4. Hi Roland ... I sit on the cusp - I find going to an English church 'comforting' (probably not the right word) .. but it can give solace ... Easter - I did know doesn't tie in and relates to Spring.

    Times have changed and ideas have changed - it's always happened ... yet - having a religion should provide a coming together with like-minded (perhaps) souls for the common good and in today's more educated world we should be able to give ourselves a happier life, by thinking of others and having a camaraderies of hope and help.

    The butterfly effect - seems to have been taken over by the thug effect - I just hope we can find leaders in our world who will find a way through to heal and give hope ..

    All the best - Easter and Christmas are far too commercialised now .. Hilary

  5. I believe! Have a wonderfully blessed Easter Sunday.


  6. D.G.:
    I live in what could be called the Bible Belt as well. Across this nation, 150 million attend church weekly.

    You are right: what we live, we believe. Even though I Iive where I live, I hear precious little lip service much less see anything more substantial during the week.

    Most in the Western World have become “practical” atheists, living and speaking daily as if there were no God.

    Only when life hits the dumpster, do we hear people talk of prayer or of God on the week days.

    Moslems nearly match the number of Christians worldwide.

    When was the last time you saw a positive Christian portrayed on a weekly TV series? When have you seen the characters preparing to go to church, or at church, or having gone to church on a TV series?

    We see all occupations on TV and see their life styles portrayed: their drug use, their entertainments, their marriages, their love lives, their friendships – but not one murmur of their faiths.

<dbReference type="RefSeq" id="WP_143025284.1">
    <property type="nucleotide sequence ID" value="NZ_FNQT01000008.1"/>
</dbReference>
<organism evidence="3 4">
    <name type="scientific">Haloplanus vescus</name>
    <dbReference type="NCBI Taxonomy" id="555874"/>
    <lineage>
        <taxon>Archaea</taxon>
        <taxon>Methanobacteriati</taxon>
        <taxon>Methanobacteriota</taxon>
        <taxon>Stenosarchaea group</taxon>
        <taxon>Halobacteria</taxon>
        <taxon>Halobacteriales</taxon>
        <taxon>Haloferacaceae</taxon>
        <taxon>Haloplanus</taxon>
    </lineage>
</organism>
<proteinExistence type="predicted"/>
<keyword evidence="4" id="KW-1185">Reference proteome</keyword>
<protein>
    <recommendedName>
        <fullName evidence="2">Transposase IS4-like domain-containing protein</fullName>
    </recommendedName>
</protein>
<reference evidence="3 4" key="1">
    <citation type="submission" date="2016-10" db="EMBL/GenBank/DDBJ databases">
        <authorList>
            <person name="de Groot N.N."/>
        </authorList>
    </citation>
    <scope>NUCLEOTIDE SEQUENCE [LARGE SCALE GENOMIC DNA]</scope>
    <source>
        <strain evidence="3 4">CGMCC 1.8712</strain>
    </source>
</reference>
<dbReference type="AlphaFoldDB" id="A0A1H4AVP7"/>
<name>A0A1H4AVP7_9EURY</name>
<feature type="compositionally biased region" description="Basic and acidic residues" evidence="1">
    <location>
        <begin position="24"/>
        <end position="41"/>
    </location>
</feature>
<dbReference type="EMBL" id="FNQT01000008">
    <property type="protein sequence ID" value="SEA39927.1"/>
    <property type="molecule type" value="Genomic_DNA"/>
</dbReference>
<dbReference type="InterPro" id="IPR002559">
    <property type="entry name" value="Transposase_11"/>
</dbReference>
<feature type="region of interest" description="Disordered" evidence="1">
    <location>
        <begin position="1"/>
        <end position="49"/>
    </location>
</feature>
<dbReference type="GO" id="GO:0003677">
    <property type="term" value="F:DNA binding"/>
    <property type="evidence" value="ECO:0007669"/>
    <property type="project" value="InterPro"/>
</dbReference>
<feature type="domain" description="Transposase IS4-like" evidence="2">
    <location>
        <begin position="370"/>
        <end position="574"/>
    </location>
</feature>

In today’s entertainment, you regularly see positive portrayals of homosexuals who were once shunned. I am happy that they have stopped being reviled.

    It is now the Christians who must be kept in the closet lest the viewing audience be offended. Our culture is daily becoming a strange new world.

    In Luke 18:8 Jesus says: “When the Son of Man comes, will he find faith on the earth?”

    think I know what he means now.

    I think Jesus would be happy that you are comforted when going to His House. I, too, feel a renewing when I enter.

    As you say, we now know more and more and seem to be happy less and less. Being the one-eyed man in the kingdom of the blind never ends well.

    "The Thug Effect" -- I like that term. Thugs certainly have seemed to have taken over politics, nations, and religions lately that is for sure.

    Perhaps this Easter, a spiritual renewal will blossom in a few hearts anyway. All the best to you, too!

    And may your Easter Sunday be blessed, too! :-)

  7. I believe as well! Jesus paid the ultimate price for our sins.
    I think there are more Christians than atheists, they just aren't as vocal or demanding.

  8. Alex:
    It would be nice to think so about atheists, but I think "practical" atheists outnumber us -- especially worldwide. :-(

    The Pew Research Study recently determined that "Unaffliated" will outnumber Christians in 30 years.

  9. I knew that the word Easter wasn't Christian in origin, but I didn't know the German or bunny and egg traditions at all. When I was little, I was more excited about getting an Easter basket full of candy than of going to church, but then church was a regular thing and my Mom restricted candy and sweets at all other times (yet another reason why I loved Halloween).